Minimize Economic Damage

Minimize Economic Damage when the Next Storm Strikes

The numbers are staggering. Four major winter storms. Eight feet of snow. An economic loss that will likely reach billions when all is said and done. Residents of Massachusetts can’t wait for this winter to be over, but it has also been an especially challenging season for business continuity management experts.

Forecasts for Dramatic Economic Damage

“This winter weather has been economically devastating,” said Massachusetts State Auditor Suzanne Bump, who also served as secretary of Labor and Workforce Development, indicating the impact of this winter will be felt long after the piles of snow have melted.
Since January, two blizzards and two other major snow storms hit the state with a vengeance. People prefer to hibernate during winter storms, and only venture out for absolute necessities. In this case, many people couldn’t even get to work even if they wanted to because transportation systems across the state were shut down.

According to a study from the American Highway Users Alliance, Massachusetts could experience a $265 million loss each day from a snow-related shutdown of roads and other transportation systems.

When employees can’t get to work, your business suffers. When large-scale power outages and collapsed roofs make working in the office impossible, your business suffers. When workers can’t work and consumer activity is restricted, the entire economy suffers. Business continuity professionals know the best way to minimize the impact is to learn from prior events, have a plan in place before a catastrophic weather event and put that plan into action.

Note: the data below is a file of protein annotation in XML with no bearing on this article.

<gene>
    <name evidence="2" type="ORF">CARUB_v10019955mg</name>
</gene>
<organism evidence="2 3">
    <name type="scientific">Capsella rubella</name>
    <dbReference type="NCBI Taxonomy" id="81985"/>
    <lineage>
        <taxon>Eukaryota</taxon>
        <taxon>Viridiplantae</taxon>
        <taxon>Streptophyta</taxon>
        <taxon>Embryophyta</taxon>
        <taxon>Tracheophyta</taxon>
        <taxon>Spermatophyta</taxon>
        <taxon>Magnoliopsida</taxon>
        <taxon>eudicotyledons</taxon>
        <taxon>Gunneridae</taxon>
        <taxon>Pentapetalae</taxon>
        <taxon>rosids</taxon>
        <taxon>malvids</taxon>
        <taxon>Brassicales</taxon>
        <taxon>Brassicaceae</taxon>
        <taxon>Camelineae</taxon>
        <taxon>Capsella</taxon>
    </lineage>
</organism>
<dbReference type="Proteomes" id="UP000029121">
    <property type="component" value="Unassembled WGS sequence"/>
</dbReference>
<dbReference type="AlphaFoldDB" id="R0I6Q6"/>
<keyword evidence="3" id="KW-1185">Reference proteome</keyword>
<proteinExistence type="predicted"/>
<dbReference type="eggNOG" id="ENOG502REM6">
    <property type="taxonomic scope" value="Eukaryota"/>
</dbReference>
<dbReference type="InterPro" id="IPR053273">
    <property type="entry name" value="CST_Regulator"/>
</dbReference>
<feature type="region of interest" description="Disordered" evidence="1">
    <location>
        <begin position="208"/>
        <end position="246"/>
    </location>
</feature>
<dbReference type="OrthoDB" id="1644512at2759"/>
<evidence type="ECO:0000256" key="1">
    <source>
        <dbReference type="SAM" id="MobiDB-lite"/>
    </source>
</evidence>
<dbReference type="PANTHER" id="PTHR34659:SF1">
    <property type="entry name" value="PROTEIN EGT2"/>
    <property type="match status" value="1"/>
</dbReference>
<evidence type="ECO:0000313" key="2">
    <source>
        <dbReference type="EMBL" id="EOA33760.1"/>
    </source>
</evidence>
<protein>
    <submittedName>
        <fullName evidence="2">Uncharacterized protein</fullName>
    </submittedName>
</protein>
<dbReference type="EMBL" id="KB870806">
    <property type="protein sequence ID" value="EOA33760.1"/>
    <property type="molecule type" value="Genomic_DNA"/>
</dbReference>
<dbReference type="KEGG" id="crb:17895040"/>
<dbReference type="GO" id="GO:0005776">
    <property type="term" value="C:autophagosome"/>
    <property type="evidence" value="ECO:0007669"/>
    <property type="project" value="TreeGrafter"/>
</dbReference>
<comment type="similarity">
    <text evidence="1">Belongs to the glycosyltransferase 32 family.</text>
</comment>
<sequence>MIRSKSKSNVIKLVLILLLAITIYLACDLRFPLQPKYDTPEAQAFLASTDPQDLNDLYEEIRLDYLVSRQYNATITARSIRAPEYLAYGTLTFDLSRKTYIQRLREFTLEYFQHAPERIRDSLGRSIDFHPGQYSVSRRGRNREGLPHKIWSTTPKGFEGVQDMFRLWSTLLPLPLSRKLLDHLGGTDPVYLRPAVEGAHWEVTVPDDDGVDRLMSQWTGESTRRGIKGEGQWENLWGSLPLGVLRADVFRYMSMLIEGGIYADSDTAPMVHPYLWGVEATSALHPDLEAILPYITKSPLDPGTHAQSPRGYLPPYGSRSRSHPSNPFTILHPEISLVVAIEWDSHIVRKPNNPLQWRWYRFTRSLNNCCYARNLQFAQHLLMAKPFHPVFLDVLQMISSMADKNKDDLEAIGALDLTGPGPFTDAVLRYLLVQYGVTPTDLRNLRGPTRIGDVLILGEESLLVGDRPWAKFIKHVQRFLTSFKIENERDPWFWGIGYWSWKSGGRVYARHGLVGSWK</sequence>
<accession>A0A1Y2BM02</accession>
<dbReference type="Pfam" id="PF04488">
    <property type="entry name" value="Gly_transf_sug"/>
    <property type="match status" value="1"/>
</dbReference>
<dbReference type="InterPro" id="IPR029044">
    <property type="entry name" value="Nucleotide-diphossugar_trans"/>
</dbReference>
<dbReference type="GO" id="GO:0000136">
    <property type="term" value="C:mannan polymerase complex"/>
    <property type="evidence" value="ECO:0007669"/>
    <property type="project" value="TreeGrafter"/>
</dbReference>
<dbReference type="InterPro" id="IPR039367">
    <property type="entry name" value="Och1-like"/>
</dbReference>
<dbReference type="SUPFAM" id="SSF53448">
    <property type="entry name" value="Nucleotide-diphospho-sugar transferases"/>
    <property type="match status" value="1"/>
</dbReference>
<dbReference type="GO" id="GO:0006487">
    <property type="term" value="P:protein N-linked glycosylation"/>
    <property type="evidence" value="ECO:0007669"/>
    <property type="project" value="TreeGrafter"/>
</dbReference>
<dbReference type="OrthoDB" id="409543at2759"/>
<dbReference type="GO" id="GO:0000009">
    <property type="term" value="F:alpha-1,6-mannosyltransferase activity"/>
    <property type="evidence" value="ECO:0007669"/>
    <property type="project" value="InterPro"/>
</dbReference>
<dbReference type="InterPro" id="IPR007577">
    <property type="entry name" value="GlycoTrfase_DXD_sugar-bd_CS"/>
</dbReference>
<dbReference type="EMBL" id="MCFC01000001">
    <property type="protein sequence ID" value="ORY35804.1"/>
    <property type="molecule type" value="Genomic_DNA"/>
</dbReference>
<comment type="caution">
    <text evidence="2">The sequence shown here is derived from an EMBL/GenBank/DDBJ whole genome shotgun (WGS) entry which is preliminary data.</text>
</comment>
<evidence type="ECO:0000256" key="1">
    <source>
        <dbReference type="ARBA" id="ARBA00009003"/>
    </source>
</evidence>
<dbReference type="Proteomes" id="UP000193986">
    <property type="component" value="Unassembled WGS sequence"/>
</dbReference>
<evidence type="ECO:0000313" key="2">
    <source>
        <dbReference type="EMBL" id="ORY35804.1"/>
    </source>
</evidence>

Have a Plan and Put it to Action

Unfortunately, from Hurricane Sandy to this year’s winter storms, the East Coast has had plenty of opportunity to test out their business continuity plans in recent years.

These business continuity plans and preparations need to include:

  • A communication strategy for employees, customers and business partners before, during and after an event
  • The business continuity team and decision-makers identified and tasks assigned
  • Policies, instructions and expectations communicated for working remotely
  • Training plan to ensure personnel know how to use remote systems and what to expect in a business-halting event

How to Use This Information

The winter storms Massachusetts has endured so far this year is another confirmation of the economic damage that occurs when normal business operations are disrupted due to a weather event. The best way to safeguard your business’ bottom line and ultimately the larger economy is to be sure you have business continuity tools, systems and plans in place to weather the storm and keep your employees as productive as possible. We have best-in-class crisis management solutions that can help your business weather the storm. Please contact us online or give us a call at 877-833-7763 to learn more!

Tell us how your business has been impacted by a winter storm.